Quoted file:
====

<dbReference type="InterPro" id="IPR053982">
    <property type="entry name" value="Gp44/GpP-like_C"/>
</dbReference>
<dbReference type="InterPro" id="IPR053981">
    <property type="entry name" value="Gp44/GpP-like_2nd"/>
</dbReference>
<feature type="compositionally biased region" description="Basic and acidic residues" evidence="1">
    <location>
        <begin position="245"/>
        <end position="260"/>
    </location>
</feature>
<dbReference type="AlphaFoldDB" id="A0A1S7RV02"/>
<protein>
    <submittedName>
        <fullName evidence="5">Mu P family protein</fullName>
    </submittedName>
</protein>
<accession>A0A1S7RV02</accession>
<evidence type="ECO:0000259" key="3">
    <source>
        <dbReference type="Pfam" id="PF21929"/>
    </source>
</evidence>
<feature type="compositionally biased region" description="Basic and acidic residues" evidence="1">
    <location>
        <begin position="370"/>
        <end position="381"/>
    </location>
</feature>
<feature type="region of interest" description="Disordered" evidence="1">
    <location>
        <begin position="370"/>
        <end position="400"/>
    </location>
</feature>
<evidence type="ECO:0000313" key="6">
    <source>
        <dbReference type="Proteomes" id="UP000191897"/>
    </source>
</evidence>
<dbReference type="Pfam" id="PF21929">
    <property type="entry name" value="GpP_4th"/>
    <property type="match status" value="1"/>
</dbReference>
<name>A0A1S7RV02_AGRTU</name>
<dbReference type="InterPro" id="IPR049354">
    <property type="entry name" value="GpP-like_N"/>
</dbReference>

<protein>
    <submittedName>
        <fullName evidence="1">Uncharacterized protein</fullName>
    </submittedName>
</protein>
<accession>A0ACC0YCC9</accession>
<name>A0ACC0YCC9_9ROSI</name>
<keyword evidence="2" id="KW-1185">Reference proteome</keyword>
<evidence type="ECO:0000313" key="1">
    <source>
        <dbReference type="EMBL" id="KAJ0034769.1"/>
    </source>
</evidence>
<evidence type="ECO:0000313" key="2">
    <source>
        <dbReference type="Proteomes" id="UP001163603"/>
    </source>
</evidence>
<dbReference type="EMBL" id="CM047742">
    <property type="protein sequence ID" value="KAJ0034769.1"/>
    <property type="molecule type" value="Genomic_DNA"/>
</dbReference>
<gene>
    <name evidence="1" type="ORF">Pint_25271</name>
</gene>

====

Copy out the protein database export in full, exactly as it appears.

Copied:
<dbReference type="InterPro" id="IPR053982">
    <property type="entry name" value="Gp44/GpP-like_C"/>
</dbReference>
<dbReference type="InterPro" id="IPR053981">
    <property type="entry name" value="Gp44/GpP-like_2nd"/>
</dbReference>
<feature type="compositionally biased region" description="Basic and acidic residues" evidence="1">
    <location>
        <begin position="245"/>
        <end position="260"/>
    </location>
</feature>
<dbReference type="AlphaFoldDB" id="A0A1S7RV02"/>
<protein>
    <submittedName>
        <fullName evidence="5">Mu P family protein</fullName>
    </submittedName>
</protein>
<accession>A0A1S7RV02</accession>
<evidence type="ECO:0000259" key="3">
    <source>
        <dbReference type="Pfam" id="PF21929"/>
    </source>
</evidence>
<feature type="compositionally biased region" description="Basic and acidic residues" evidence="1">
    <location>
        <begin position="370"/>
        <end position="381"/>
    </location>
</feature>
<feature type="region of interest" description="Disordered" evidence="1">
    <location>
        <begin position="370"/>
        <end position="400"/>
    </location>
</feature>
<evidence type="ECO:0000313" key="6">
    <source>
        <dbReference type="Proteomes" id="UP000191897"/>
    </source>
</evidence>
<dbReference type="Pfam" id="PF21929">
    <property type="entry name" value="GpP_4th"/>
    <property type="match status" value="1"/>
</dbReference>
<name>A0A1S7RV02_AGRTU</name>
<dbReference type="InterPro" id="IPR049354">
    <property type="entry name" value="GpP-like_N"/>
</dbReference>

<protein>
    <submittedName>
        <fullName evidence="1">Uncharacterized protein</fullName>
    </submittedName>
</protein>
<accession>A0ACC0YCC9</accession>
<name>A0ACC0YCC9_9ROSI</name>
<keyword evidence="2" id="KW-1185">Reference proteome</keyword>
<evidence type="ECO:0000313" key="1">
    <source>
        <dbReference type="EMBL" id="KAJ0034769.1"/>
    </source>
</evidence>
<evidence type="ECO:0000313" key="2">
    <source>
        <dbReference type="Proteomes" id="UP001163603"/>
    </source>
</evidence>
<dbReference type="EMBL" id="CM047742">
    <property type="protein sequence ID" value="KAJ0034769.1"/>
    <property type="molecule type" value="Genomic_DNA"/>
</dbReference>
<gene>
    <name evidence="1" type="ORF">Pint_25271</name>
</gene>